It would be sacrilege to be in Toulouse and not try the cassoulet. This bean stew is without a doubt the most emblematic dish of the city, and it comes in a variety of recipes. Although the most famous recipe consists of beans and charcuterie, Toulouse cassoulet contains beans and duck; though you can replace the duck with sausage. If you would like to expand your knowledge on cassoulet (and please your belly), be sure to go to Castelnaudary, the birthplace of cassoulet.
The saucisse de Toulouse (Toulouse sausage) requires a rather rigorous process to be made. It’s made mostly of lean meat, is medium in size, and is recognizable for its pink, slightly reddish color. Although it’s mainly served with cassoulet, there are other ways to try it, such as with roasted potatoes or French fries, or go for a braised sausage with vegetables—it’s simply delicious.
While it is recommended you go to the Occitanie region for the best duck foie gras, if you are in Toulouse you must try (and bring back home if you can) some goose liver. Goose meat is much appreciated, but goose foie gras is becoming more and more popular in France and abroad for its taste, which is more delicate than duck foie gras.
Although you can find decent confit de canard (duck confit) in many parts of France, Toulouse and its surrounding areas are where you’ll want to indulge in one of France’s finest dishes. In the traditional recipe, all the parts of the duck are used and salt-cured before being cooked in the meat’s fat in order to obtain that fantastic taste and tender texture.
Aside from meat dishes, the region has plenty of confectioneries. The fénétra is a traditional cake that you won’t want to miss. This mouthwatering delight is made from almond shortbread, apricots, and candied lemons. This traditional wonder can be found only in patisseries.
After walking around the city, why not take a break and treat yourself to a tarte aux noix (nut pie)? Ideal for dessert or with afternoon tea, it’s a yummy specialty you’ll discover in the Ville Rose. You can eat it plain or try it with ice cream. Enjoy!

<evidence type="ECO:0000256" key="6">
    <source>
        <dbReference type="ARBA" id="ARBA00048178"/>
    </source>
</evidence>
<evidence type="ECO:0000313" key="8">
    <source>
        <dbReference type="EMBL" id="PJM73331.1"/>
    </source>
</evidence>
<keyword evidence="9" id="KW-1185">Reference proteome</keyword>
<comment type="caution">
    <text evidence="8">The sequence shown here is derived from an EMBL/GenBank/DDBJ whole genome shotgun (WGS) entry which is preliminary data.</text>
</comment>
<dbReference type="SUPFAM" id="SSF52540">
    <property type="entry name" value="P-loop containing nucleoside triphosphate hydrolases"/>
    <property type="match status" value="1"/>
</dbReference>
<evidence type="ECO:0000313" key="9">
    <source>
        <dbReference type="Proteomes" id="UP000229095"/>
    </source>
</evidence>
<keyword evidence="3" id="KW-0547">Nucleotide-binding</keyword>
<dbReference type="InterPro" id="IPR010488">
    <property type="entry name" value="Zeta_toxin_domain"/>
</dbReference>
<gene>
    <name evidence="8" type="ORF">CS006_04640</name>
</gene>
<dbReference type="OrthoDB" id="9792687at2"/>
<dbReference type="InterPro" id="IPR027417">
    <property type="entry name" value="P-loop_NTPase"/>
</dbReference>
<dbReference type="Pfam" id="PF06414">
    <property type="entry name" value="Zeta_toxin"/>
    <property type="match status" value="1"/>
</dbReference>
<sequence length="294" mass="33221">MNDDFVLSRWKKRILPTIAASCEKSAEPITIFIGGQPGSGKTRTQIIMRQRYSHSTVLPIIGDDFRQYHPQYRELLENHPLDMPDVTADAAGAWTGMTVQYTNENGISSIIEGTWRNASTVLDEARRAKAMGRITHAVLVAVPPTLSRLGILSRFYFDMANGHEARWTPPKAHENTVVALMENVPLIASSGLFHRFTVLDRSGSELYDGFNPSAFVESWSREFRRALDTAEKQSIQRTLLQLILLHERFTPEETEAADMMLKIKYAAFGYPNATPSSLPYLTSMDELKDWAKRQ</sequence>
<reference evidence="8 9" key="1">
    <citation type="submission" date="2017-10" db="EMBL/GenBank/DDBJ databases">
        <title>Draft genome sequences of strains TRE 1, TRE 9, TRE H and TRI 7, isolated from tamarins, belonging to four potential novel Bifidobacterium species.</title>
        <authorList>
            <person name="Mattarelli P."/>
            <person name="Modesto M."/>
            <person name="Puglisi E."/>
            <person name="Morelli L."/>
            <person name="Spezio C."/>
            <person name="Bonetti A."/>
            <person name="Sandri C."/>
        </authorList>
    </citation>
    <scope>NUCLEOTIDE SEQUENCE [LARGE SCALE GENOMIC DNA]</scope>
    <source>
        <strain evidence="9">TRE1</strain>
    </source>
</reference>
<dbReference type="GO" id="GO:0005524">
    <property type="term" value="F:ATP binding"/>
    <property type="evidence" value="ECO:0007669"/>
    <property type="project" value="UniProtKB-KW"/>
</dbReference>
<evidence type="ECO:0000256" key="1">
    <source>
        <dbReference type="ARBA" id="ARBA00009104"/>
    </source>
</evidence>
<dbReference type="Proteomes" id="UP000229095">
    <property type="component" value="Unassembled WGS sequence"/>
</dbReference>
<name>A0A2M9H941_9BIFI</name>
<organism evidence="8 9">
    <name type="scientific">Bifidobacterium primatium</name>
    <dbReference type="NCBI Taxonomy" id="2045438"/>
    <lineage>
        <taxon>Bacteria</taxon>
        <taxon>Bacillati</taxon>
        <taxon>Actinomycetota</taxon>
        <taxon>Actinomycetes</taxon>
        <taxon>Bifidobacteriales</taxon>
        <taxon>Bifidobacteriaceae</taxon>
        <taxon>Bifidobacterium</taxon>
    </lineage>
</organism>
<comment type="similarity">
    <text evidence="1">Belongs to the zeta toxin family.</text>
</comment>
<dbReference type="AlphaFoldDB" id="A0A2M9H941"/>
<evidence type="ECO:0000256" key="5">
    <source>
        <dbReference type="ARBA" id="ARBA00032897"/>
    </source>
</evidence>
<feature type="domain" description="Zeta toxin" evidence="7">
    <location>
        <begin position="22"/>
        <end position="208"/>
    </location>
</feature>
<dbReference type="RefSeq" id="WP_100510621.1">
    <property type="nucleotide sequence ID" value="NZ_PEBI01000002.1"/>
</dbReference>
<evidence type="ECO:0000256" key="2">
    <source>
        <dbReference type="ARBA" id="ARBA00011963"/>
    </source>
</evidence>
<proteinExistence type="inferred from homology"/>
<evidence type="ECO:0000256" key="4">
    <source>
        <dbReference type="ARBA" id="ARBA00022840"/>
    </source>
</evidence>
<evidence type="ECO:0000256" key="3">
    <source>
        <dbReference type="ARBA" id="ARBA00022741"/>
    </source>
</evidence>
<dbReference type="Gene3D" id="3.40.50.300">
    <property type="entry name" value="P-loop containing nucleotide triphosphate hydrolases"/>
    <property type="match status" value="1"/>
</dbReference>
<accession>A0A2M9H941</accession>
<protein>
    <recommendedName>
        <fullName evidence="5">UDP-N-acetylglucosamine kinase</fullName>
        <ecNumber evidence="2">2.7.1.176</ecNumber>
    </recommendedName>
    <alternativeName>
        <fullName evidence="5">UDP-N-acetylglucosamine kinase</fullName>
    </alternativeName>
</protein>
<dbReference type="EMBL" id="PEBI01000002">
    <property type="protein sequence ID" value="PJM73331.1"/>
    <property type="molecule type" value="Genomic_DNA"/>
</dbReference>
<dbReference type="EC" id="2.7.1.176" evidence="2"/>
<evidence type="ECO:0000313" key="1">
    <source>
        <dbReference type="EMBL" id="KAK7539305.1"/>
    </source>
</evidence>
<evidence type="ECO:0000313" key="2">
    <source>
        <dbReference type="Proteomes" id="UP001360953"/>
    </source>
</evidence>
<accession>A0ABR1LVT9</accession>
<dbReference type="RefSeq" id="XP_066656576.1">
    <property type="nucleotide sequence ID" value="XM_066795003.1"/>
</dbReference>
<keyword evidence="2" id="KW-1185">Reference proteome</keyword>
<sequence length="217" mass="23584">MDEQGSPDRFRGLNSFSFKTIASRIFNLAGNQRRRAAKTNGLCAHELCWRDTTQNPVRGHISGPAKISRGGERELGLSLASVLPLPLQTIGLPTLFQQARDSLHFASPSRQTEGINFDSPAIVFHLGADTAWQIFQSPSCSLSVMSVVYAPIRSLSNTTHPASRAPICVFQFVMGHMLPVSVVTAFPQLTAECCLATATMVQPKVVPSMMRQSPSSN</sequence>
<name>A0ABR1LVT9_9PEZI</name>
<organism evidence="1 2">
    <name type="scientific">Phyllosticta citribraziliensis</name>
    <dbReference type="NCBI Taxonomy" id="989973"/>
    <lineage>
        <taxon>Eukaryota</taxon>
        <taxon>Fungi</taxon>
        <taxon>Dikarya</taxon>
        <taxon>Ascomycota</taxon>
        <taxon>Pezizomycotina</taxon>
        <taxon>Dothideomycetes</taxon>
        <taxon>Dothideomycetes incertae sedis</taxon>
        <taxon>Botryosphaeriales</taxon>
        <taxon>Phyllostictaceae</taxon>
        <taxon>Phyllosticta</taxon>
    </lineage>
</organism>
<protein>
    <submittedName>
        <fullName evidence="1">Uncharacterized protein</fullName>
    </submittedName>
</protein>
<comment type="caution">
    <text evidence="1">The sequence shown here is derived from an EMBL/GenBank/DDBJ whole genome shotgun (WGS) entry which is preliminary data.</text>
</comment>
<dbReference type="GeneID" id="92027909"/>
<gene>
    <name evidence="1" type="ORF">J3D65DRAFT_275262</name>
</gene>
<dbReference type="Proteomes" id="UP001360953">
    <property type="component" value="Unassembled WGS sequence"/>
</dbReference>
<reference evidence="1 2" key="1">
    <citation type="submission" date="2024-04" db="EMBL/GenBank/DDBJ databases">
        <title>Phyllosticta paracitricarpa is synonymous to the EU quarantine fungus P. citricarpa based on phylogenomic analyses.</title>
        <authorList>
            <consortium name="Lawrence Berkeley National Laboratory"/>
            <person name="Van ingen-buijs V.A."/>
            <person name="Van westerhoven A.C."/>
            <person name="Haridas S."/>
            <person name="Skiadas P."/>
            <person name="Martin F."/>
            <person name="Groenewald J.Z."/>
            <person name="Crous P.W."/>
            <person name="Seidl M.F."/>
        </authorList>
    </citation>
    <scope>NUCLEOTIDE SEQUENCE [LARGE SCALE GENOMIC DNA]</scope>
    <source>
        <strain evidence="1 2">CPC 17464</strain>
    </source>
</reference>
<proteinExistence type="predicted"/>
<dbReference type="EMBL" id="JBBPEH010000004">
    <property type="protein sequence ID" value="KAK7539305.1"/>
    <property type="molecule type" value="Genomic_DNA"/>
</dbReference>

The garbure is another typical Toulouse dish you’ll no doubt enjoy, especially on the colder days. Initially created by highlanders to stay warm during the winter, it is a soup that mixes different types of meats and vegetables. The ingredients follow the seasons, which ensures its vivifying and energizing properties all year long. In order to enhance the taste, duck confit or pork knuckle are frequently added. The secret for a good garbure is in its slow cooking; the longer the better. People don’t hesitate to let it simmer for several days before serving it.
Made with bread, eggs and pork meat, the bougnette is a handmade, 400-gram fritter. Once cooked, it looks like a small, golden ball. You can eat bougnette only in the Tarn region, famous for specializing in salted and pork-based food.
You will probably come across these metal, round, yellow boxes of black licorice during your trip to Toulouse. Made in 1880 by the pharmacist Léon Lajaunie, initially it had a medicinal purpose, but with time people started to chew it the same way people chew on tobacco. While Cachou Lajaunie is now the property of the Kraft Group, cachou candy is still considered to be part of Toulouse’s culinary legacy.
Used as a seasoning in some meals, pastries and candies, there are also dishes and drinks that come from the violet flower. Violet jam and jelly are well-known in Toulouse, but you should also try the syrup and violet liquor. A true emblem of Toulouse’s gastronomy, the city celebrates the violet each year in February.
If you like pork, you will certainly enjoy some porc noir Gascon (black pork from Gascon), a variety of pork that’s not easy to find but is worth the hassle of tracking it down. Ask locals where to find quality porc Gascon, or go to the market where a handful of merchant sell this excellent product.